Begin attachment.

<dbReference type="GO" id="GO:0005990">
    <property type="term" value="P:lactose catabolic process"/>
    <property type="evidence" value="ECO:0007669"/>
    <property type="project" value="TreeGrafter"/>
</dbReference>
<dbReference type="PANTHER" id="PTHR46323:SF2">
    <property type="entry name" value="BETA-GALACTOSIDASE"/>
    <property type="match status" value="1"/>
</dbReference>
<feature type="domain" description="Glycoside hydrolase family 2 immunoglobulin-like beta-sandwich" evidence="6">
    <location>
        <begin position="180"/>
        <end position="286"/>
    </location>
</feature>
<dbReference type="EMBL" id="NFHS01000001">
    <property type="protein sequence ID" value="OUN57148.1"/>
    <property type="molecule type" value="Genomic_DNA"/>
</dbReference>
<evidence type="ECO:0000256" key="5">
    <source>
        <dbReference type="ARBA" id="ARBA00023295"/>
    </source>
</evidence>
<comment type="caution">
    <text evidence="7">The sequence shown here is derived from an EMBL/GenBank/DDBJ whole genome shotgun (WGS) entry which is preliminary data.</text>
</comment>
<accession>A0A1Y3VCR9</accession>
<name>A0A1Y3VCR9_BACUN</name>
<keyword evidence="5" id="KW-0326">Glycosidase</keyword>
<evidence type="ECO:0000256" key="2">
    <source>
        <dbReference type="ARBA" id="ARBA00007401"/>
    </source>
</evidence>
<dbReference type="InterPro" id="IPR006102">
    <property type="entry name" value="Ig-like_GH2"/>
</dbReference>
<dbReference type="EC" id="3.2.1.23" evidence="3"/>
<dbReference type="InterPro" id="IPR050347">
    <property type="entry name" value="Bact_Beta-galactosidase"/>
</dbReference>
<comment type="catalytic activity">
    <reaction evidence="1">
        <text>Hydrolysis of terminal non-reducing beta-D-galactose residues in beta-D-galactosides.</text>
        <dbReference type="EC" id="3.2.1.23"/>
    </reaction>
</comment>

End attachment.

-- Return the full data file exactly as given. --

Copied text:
<dbReference type="GO" id="GO:0005990">
    <property type="term" value="P:lactose catabolic process"/>
    <property type="evidence" value="ECO:0007669"/>
    <property type="project" value="TreeGrafter"/>
</dbReference>
<dbReference type="PANTHER" id="PTHR46323:SF2">
    <property type="entry name" value="BETA-GALACTOSIDASE"/>
    <property type="match status" value="1"/>
</dbReference>
<feature type="domain" description="Glycoside hydrolase family 2 immunoglobulin-like beta-sandwich" evidence="6">
    <location>
        <begin position="180"/>
        <end position="286"/>
    </location>
</feature>
<dbReference type="EMBL" id="NFHS01000001">
    <property type="protein sequence ID" value="OUN57148.1"/>
    <property type="molecule type" value="Genomic_DNA"/>
</dbReference>
<evidence type="ECO:0000256" key="5">
    <source>
        <dbReference type="ARBA" id="ARBA00023295"/>
    </source>
</evidence>
<comment type="caution">
    <text evidence="7">The sequence shown here is derived from an EMBL/GenBank/DDBJ whole genome shotgun (WGS) entry which is preliminary data.</text>
</comment>
<accession>A0A1Y3VCR9</accession>
<name>A0A1Y3VCR9_BACUN</name>
<keyword evidence="5" id="KW-0326">Glycosidase</keyword>
<evidence type="ECO:0000256" key="2">
    <source>
        <dbReference type="ARBA" id="ARBA00007401"/>
    </source>
</evidence>
<dbReference type="InterPro" id="IPR006102">
    <property type="entry name" value="Ig-like_GH2"/>
</dbReference>
<dbReference type="EC" id="3.2.1.23" evidence="3"/>
<dbReference type="InterPro" id="IPR050347">
    <property type="entry name" value="Bact_Beta-galactosidase"/>
</dbReference>
<comment type="catalytic activity">
    <reaction evidence="1">
        <text>Hydrolysis of terminal non-reducing beta-D-galactose residues in beta-D-galactosides.</text>
        <dbReference type="EC" id="3.2.1.23"/>
    </reaction>
</comment>